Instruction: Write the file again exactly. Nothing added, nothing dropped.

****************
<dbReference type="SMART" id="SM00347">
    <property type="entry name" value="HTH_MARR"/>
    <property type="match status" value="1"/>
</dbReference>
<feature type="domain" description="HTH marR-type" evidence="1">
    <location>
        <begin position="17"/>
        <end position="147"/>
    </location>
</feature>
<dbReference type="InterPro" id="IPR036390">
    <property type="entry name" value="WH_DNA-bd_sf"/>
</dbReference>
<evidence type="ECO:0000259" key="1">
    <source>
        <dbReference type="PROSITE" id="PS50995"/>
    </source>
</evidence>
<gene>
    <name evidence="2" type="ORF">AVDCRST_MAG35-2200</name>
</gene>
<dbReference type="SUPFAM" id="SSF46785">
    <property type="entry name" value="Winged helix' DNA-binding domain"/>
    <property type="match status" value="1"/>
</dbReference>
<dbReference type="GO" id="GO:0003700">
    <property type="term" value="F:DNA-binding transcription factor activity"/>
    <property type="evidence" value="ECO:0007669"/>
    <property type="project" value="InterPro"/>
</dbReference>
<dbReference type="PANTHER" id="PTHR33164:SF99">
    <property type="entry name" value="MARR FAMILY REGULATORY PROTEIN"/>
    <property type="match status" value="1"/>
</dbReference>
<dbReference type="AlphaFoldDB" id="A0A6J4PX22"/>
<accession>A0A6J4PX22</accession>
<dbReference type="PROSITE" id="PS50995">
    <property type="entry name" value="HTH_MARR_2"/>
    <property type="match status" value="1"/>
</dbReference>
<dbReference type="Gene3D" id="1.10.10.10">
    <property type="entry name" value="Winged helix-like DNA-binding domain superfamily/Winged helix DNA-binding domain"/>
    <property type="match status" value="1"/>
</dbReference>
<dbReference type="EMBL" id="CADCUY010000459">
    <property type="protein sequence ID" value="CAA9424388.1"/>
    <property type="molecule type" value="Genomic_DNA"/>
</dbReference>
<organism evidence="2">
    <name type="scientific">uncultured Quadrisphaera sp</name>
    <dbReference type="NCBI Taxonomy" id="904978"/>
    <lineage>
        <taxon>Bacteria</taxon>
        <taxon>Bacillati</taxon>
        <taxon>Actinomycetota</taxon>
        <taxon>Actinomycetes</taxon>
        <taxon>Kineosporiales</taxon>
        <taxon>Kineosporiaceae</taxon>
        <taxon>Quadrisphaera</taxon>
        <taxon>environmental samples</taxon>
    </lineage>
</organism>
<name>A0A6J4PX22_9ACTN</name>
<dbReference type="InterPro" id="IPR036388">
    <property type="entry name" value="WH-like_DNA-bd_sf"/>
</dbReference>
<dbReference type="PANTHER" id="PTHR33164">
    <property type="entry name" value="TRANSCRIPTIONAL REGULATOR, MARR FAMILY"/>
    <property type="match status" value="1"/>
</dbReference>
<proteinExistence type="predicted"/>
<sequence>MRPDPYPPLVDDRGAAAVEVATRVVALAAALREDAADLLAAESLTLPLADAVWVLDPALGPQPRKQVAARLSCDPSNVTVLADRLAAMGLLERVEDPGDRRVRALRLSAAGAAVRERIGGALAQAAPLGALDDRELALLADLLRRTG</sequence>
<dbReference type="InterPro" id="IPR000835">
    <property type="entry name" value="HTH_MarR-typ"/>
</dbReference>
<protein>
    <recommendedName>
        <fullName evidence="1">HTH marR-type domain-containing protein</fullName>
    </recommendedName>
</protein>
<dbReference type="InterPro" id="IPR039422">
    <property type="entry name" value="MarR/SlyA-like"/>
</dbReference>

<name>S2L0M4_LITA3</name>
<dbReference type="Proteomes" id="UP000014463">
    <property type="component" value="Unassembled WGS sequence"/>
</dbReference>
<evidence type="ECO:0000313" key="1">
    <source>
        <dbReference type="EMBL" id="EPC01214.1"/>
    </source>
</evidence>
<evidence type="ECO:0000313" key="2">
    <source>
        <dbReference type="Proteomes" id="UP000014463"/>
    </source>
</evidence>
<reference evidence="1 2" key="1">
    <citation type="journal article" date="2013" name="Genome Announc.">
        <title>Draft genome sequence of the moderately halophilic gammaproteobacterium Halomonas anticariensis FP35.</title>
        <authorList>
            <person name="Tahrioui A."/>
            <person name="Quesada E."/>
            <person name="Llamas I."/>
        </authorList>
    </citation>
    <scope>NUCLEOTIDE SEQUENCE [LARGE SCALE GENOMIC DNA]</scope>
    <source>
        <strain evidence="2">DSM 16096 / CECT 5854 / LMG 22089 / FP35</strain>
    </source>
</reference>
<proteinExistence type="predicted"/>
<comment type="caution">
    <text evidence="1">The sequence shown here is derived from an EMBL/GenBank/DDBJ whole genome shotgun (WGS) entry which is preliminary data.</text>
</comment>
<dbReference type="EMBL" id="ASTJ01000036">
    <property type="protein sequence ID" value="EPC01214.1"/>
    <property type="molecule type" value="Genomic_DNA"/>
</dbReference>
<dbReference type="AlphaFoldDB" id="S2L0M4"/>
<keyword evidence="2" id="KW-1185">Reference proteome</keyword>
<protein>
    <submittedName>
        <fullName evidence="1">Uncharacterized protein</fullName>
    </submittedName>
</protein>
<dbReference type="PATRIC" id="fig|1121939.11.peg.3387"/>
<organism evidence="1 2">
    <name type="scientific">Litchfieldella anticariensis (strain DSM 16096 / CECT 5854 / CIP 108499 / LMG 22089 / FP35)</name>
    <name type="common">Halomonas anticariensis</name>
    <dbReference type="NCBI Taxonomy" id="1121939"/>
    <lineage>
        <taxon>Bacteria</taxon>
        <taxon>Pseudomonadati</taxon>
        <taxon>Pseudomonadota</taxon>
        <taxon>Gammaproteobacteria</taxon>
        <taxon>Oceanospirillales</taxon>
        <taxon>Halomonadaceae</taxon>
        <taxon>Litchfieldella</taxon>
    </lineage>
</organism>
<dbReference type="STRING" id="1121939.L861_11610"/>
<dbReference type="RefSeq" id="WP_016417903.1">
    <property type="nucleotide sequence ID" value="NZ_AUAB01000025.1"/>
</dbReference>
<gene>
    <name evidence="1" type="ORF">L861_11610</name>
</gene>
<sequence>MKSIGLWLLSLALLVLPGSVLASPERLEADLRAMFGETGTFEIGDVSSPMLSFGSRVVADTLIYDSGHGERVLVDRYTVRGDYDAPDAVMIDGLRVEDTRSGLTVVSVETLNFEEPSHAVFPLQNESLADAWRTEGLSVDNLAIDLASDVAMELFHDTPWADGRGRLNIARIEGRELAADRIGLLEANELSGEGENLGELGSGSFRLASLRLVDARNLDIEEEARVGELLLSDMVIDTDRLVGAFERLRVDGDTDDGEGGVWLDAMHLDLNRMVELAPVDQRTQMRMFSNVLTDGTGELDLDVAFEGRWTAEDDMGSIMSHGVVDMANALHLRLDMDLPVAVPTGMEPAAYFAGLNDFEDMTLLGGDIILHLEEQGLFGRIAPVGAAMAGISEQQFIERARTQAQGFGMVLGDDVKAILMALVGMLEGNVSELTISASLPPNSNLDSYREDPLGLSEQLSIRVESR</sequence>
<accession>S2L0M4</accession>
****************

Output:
<dbReference type="SMART" id="SM00347">
    <property type="entry name" value="HTH_MARR"/>
    <property type="match status" value="1"/>
</dbReference>
<feature type="domain" description="HTH marR-type" evidence="1">
    <location>
        <begin position="17"/>
        <end position="147"/>
    </location>
</feature>
<dbReference type="InterPro" id="IPR036390">
    <property type="entry name" value="WH_DNA-bd_sf"/>
</dbReference>
<evidence type="ECO:0000259" key="1">
    <source>
        <dbReference type="PROSITE" id="PS50995"/>
    </source>
</evidence>
<gene>
    <name evidence="2" type="ORF">AVDCRST_MAG35-2200</name>
</gene>
<dbReference type="SUPFAM" id="SSF46785">
    <property type="entry name" value="Winged helix' DNA-binding domain"/>
    <property type="match status" value="1"/>
</dbReference>
<dbReference type="GO" id="GO:0003700">
    <property type="term" value="F:DNA-binding transcription factor activity"/>
    <property type="evidence" value="ECO:0007669"/>
    <property type="project" value="InterPro"/>
</dbReference>
<dbReference type="PANTHER" id="PTHR33164:SF99">
    <property type="entry name" value="MARR FAMILY REGULATORY PROTEIN"/>
    <property type="match status" value="1"/>
</dbReference>
<dbReference type="AlphaFoldDB" id="A0A6J4PX22"/>
<accession>A0A6J4PX22</accession>
<dbReference type="PROSITE" id="PS50995">
    <property type="entry name" value="HTH_MARR_2"/>
    <property type="match status" value="1"/>
</dbReference>
<dbReference type="Gene3D" id="1.10.10.10">
    <property type="entry name" value="Winged helix-like DNA-binding domain superfamily/Winged helix DNA-binding domain"/>
    <property type="match status" value="1"/>
</dbReference>
<dbReference type="EMBL" id="CADCUY010000459">
    <property type="protein sequence ID" value="CAA9424388.1"/>
    <property type="molecule type" value="Genomic_DNA"/>
</dbReference>
<organism evidence="2">
    <name type="scientific">uncultured Quadrisphaera sp</name>
    <dbReference type="NCBI Taxonomy" id="904978"/>
    <lineage>
        <taxon>Bacteria</taxon>
        <taxon>Bacillati</taxon>
        <taxon>Actinomycetota</taxon>
        <taxon>Actinomycetes</taxon>
        <taxon>Kineosporiales</taxon>
        <taxon>Kineosporiaceae</taxon>
        <taxon>Quadrisphaera</taxon>
        <taxon>environmental samples</taxon>
    </lineage>
</organism>
<name>A0A6J4PX22_9ACTN</name>
<dbReference type="InterPro" id="IPR036388">
    <property type="entry name" value="WH-like_DNA-bd_sf"/>
</dbReference>
<dbReference type="PANTHER" id="PTHR33164">
    <property type="entry name" value="TRANSCRIPTIONAL REGULATOR, MARR FAMILY"/>
    <property type="match status" value="1"/>
</dbReference>
<proteinExistence type="predicted"/>
<sequence>MRPDPYPPLVDDRGAAAVEVATRVVALAAALREDAADLLAAESLTLPLADAVWVLDPALGPQPRKQVAARLSCDPSNVTVLADRLAAMGLLERVEDPGDRRVRALRLSAAGAAVRERIGGALAQAAPLGALDDRELALLADLLRRTG</sequence>
<dbReference type="InterPro" id="IPR000835">
    <property type="entry name" value="HTH_MarR-typ"/>
</dbReference>
<protein>
    <recommendedName>
        <fullName evidence="1">HTH marR-type domain-containing protein</fullName>
    </recommendedName>
</protein>
<dbReference type="InterPro" id="IPR039422">
    <property type="entry name" value="MarR/SlyA-like"/>
</dbReference>

<name>S2L0M4_LITA3</name>
<dbReference type="Proteomes" id="UP000014463">
    <property type="component" value="Unassembled WGS sequence"/>
</dbReference>
<evidence type="ECO:0000313" key="1">
    <source>
        <dbReference type="EMBL" id="EPC01214.1"/>
    </source>
</evidence>
<evidence type="ECO:0000313" key="2">
    <source>
        <dbReference type="Proteomes" id="UP000014463"/>
    </source>
</evidence>
<reference evidence="1 2" key="1">
    <citation type="journal article" date="2013" name="Genome Announc.">
        <title>Draft genome sequence of the moderately halophilic gammaproteobacterium Halomonas anticariensis FP35.</title>
        <authorList>
            <person name="Tahrioui A."/>
            <person name="Quesada E."/>
            <person name="Llamas I."/>
        </authorList>
    </citation>
    <scope>NUCLEOTIDE SEQUENCE [LARGE SCALE GENOMIC DNA]</scope>
    <source>
        <strain evidence="2">DSM 16096 / CECT 5854 / LMG 22089 / FP35</strain>
    </source>
</reference>
<proteinExistence type="predicted"/>
<comment type="caution">
    <text evidence="1">The sequence shown here is derived from an EMBL/GenBank/DDBJ whole genome shotgun (WGS) entry which is preliminary data.</text>
</comment>
<dbReference type="EMBL" id="ASTJ01000036">
    <property type="protein sequence ID" value="EPC01214.1"/>
    <property type="molecule type" value="Genomic_DNA"/>
</dbReference>
<dbReference type="AlphaFoldDB" id="S2L0M4"/>
<keyword evidence="2" id="KW-1185">Reference proteome</keyword>
<protein>
    <submittedName>
        <fullName evidence="1">Uncharacterized protein</fullName>
    </submittedName>
</protein>
<dbReference type="PATRIC" id="fig|1121939.11.peg.3387"/>
<organism evidence="1 2">
    <name type="scientific">Litchfieldella anticariensis (strain DSM 16096 / CECT 5854 / CIP 108499 / LMG 22089 / FP35)</name>
    <name type="common">Halomonas anticariensis</name>
    <dbReference type="NCBI Taxonomy" id="1121939"/>
    <lineage>
        <taxon>Bacteria</taxon>
        <taxon>Pseudomonadati</taxon>
        <taxon>Pseudomonadota</taxon>
        <taxon>Gammaproteobacteria</taxon>
        <taxon>Oceanospirillales</taxon>
        <taxon>Halomonadaceae</taxon>
        <taxon>Litchfieldella</taxon>
    </lineage>
</organism>
<dbReference type="STRING" id="1121939.L861_11610"/>
<dbReference type="RefSeq" id="WP_016417903.1">
    <property type="nucleotide sequence ID" value="NZ_AUAB01000025.1"/>
</dbReference>
<gene>
    <name evidence="1" type="ORF">L861_11610</name>
</gene>
<sequence>MKSIGLWLLSLALLVLPGSVLASPERLEADLRAMFGETGTFEIGDVSSPMLSFGSRVVADTLIYDSGHGERVLVDRYTVRGDYDAPDAVMIDGLRVEDTRSGLTVVSVETLNFEEPSHAVFPLQNESLADAWRTEGLSVDNLAIDLASDVAMELFHDTPWADGRGRLNIARIEGRELAADRIGLLEANELSGEGENLGELGSGSFRLASLRLVDARNLDIEEEARVGELLLSDMVIDTDRLVGAFERLRVDGDTDDGEGGVWLDAMHLDLNRMVELAPVDQRTQMRMFSNVLTDGTGELDLDVAFEGRWTAEDDMGSIMSHGVVDMANALHLRLDMDLPVAVPTGMEPAAYFAGLNDFEDMTLLGGDIILHLEEQGLFGRIAPVGAAMAGISEQQFIERARTQAQGFGMVLGDDVKAILMALVGMLEGNVSELTISASLPPNSNLDSYREDPLGLSEQLSIRVESR</sequence>
<accession>S2L0M4</accession>